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The Constant Battle

February 5, 2015 Speaker: Dudley Hall Series: Dudley's Monthly Message

Topic: Dudley's Monthly Message

     The TV screen was filled with the red-faced spokesman for his cause drumming up followers who would agree that this was the defining issue of the times. Of course, the very next story featured another upset victim of society, declaring that all who didn’t march with her were unconcerned about justice. It seems that there is conflict everywhere. Sometimes we get confused as to where the battlefield is and what we are fighting over. There are issues of concern affecting almost every area of our lives. Physical war is taking the lives of thousands on several different fronts, devastating societies that have existed for centuries. Ideological battles are being fought in the media. Government agencies are stalemated because of partisanship. The religious world is fraught with battles over who is right and what that means. Social media has exacerbated the divide as blogs, posts, and tweets, hidden behind the wall of supposed anonymity, blurt out hateful opinions and accusations.

     What started all the conflict? Is it possible to define the real issue? I am convinced we can not only know where the conflict started, but we can also know how it stops. Historically, it has been going on since the Garden of Eden. After the first pair of humans sinned against God, he promised that a bruising battle would take place between the children of Eve and the instigator of lies. It would culminate in the defeat of the Liar through the ultimate representative of Eve’s children. The cosmic battle is between two “words” or two messages.

     Before time, God created out of nothing a cosmos by expressing his word. That creation included man—both male and female—who would be his representatives and co-partners in developing the creation according to his design. His word is obviously stamped on his creation—so much so that any person on the earth can readily recognize that there is a creator who has both the authority and power to rule over it. (See Romans 1:18–32.) But there was a serpent in the garden representing another “word.” He appealed to Adam and Eve by suggesting that loyalty to God was not in their best interests and that they could have an even greater honor than that bestowed upon them by God. They doubted God’s word and acted upon the alternative. The battle was on.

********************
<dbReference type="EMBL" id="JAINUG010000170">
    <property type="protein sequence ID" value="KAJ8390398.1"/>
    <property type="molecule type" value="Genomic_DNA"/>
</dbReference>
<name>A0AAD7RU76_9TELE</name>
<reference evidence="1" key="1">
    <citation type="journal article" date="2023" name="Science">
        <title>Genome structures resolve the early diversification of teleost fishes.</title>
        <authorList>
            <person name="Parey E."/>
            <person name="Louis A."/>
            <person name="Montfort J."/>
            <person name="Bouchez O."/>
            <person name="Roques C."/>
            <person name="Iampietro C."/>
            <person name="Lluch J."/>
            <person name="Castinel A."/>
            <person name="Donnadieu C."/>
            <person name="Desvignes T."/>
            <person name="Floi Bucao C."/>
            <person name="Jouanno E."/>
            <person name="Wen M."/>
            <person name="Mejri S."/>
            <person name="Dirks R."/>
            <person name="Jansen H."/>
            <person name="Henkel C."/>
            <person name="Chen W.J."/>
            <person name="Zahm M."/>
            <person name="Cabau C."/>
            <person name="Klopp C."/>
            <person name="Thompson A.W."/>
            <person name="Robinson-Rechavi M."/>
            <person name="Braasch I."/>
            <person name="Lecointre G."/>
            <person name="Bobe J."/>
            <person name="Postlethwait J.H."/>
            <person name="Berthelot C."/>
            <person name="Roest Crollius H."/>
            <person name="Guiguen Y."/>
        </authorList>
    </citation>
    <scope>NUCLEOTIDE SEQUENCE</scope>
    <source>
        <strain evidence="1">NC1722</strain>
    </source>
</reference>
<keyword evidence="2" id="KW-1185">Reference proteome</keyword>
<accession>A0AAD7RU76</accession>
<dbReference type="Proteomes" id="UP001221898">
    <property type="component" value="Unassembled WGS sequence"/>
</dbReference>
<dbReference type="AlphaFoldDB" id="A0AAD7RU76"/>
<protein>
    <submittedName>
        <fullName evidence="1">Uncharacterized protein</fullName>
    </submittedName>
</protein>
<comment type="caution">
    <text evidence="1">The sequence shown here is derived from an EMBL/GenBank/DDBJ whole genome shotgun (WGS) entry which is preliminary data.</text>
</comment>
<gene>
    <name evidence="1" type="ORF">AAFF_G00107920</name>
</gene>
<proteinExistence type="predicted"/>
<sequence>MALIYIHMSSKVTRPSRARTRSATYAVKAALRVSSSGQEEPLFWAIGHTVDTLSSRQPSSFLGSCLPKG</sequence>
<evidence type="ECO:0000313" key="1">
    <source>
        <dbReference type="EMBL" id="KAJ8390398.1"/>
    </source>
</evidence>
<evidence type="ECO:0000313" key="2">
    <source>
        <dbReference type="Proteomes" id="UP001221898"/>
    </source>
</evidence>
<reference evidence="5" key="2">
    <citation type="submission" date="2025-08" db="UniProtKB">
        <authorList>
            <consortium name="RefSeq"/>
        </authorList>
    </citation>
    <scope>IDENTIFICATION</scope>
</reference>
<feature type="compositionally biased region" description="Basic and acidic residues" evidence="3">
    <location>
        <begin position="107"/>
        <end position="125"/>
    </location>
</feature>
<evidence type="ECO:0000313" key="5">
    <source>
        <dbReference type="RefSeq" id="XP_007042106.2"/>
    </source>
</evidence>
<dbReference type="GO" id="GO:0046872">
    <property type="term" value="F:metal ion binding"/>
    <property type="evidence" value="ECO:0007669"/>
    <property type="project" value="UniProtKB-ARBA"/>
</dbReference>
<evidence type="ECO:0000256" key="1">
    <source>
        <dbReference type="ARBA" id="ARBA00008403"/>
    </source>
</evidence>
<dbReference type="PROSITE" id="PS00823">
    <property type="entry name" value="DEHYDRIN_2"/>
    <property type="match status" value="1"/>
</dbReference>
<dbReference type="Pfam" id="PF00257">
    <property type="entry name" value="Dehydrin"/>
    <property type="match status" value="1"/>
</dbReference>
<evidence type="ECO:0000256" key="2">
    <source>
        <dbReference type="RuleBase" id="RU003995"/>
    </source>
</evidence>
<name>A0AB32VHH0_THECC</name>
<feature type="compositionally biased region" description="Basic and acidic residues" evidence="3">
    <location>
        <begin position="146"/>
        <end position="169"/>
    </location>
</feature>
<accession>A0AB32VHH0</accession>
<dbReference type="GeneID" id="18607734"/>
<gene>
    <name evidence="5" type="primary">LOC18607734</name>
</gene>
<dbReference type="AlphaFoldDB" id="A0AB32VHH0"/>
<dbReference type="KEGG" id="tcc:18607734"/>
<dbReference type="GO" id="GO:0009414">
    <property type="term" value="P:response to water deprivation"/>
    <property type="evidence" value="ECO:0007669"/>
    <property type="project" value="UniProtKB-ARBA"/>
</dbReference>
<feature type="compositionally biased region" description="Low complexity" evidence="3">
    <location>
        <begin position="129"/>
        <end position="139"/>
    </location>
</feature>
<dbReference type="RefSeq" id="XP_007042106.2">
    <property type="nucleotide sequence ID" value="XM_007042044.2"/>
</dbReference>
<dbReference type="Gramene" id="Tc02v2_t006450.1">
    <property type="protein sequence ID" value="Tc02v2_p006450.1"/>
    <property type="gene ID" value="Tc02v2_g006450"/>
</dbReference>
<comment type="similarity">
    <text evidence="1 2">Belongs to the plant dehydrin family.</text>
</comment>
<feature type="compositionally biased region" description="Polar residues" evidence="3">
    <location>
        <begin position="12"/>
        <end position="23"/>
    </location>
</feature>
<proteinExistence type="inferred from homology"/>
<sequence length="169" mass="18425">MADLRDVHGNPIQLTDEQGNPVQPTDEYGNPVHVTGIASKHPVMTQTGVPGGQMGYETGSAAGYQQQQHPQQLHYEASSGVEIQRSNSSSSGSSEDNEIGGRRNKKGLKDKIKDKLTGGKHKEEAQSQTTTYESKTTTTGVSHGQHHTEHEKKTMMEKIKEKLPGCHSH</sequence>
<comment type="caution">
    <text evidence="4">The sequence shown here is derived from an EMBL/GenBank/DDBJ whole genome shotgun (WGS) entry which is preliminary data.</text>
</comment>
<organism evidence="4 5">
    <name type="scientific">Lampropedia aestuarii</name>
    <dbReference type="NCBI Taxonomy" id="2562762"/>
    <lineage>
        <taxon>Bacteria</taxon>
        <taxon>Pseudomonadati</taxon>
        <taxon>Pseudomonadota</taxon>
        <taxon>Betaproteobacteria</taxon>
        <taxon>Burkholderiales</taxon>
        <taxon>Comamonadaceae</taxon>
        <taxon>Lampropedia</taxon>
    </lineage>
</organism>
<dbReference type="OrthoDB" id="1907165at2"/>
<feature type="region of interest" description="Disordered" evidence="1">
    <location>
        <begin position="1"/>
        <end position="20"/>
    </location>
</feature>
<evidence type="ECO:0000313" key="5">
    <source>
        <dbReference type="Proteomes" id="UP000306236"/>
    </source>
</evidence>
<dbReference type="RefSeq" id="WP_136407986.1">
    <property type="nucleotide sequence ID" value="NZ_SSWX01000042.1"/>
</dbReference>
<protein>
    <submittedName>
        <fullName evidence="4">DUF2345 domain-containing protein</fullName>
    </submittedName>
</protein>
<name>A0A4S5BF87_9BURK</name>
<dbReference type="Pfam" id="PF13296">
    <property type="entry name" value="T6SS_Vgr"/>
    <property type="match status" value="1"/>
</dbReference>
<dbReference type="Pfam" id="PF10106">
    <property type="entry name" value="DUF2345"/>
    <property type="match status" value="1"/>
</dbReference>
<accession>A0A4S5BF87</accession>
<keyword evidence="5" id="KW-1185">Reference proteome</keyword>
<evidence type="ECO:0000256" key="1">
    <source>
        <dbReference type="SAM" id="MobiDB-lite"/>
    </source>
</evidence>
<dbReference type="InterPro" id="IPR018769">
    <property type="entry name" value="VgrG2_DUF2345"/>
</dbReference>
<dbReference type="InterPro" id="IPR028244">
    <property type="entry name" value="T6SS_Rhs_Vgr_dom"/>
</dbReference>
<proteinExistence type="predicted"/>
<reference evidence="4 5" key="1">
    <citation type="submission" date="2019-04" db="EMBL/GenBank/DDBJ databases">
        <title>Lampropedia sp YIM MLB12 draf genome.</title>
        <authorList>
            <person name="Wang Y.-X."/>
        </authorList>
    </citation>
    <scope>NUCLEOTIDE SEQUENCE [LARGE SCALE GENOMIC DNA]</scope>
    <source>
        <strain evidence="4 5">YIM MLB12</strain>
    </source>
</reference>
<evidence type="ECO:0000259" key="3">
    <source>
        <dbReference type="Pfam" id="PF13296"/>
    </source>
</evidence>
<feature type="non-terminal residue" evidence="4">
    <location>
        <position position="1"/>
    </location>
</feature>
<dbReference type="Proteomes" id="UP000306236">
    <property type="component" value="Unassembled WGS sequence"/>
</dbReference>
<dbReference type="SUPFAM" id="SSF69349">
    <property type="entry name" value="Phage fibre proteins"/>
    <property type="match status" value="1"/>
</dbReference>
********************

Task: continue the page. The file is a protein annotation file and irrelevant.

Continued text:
Later God’s message was given further specificity in the words he gave to Moses for the nation of Israel. The truth, already in nature but obscured by the blindness of Adam’s descendants, was written down on tablets of stone for the purpose of establishing a people who could live in peace with the created world. It was a marvelous message! No human could have thought of such a system. If followed, these words would bring flourishing life to Israel, who could then pass it on to other people in the world. But there was a problem. Though the word was good and its promise was valid, the people couldn’t follow it. Their hearts were tainted by sin, guilt, shame, and fear. The word required a heart commitment they couldn’t make. There is a long history of Israel’s interaction with other nations that shows how futile it is to ignore the word of God. After all, creation only works according to the design of the designer. But Israel couldn’t align either, even though they had the “word” in their possession.

     Finally God’s word is fully stated in the coming of Jesus. Everything that was stamped on original creation and was specialized for Israel was fully revealed in the person of Jesus who is the final and full word of God. Before him the message was veiled in shadows and types. It was delivered in parts by prophecies and proclamations. But in him the full word was manifest. By looking through the lens of his person and works, we can see and appreciate the previous manifestations of God’s word. History makes sense.

     Without that lens, history is complicated and the meaning of life is obscured. The events of history are simply reported, but not interpreted as fitting into a designed plan. Many with a scientific bent would doubt that there ever was a first man and woman. They would interpret the flood, if it happened at all, as natural phenomena in the long process of the earth’s formation. Abraham’s journey was just another migration story. The Exodus was another story of a natural rebellion-liberation movement. The conquest of Canaan was another takeover as nations rose and fell in the long scheme of history.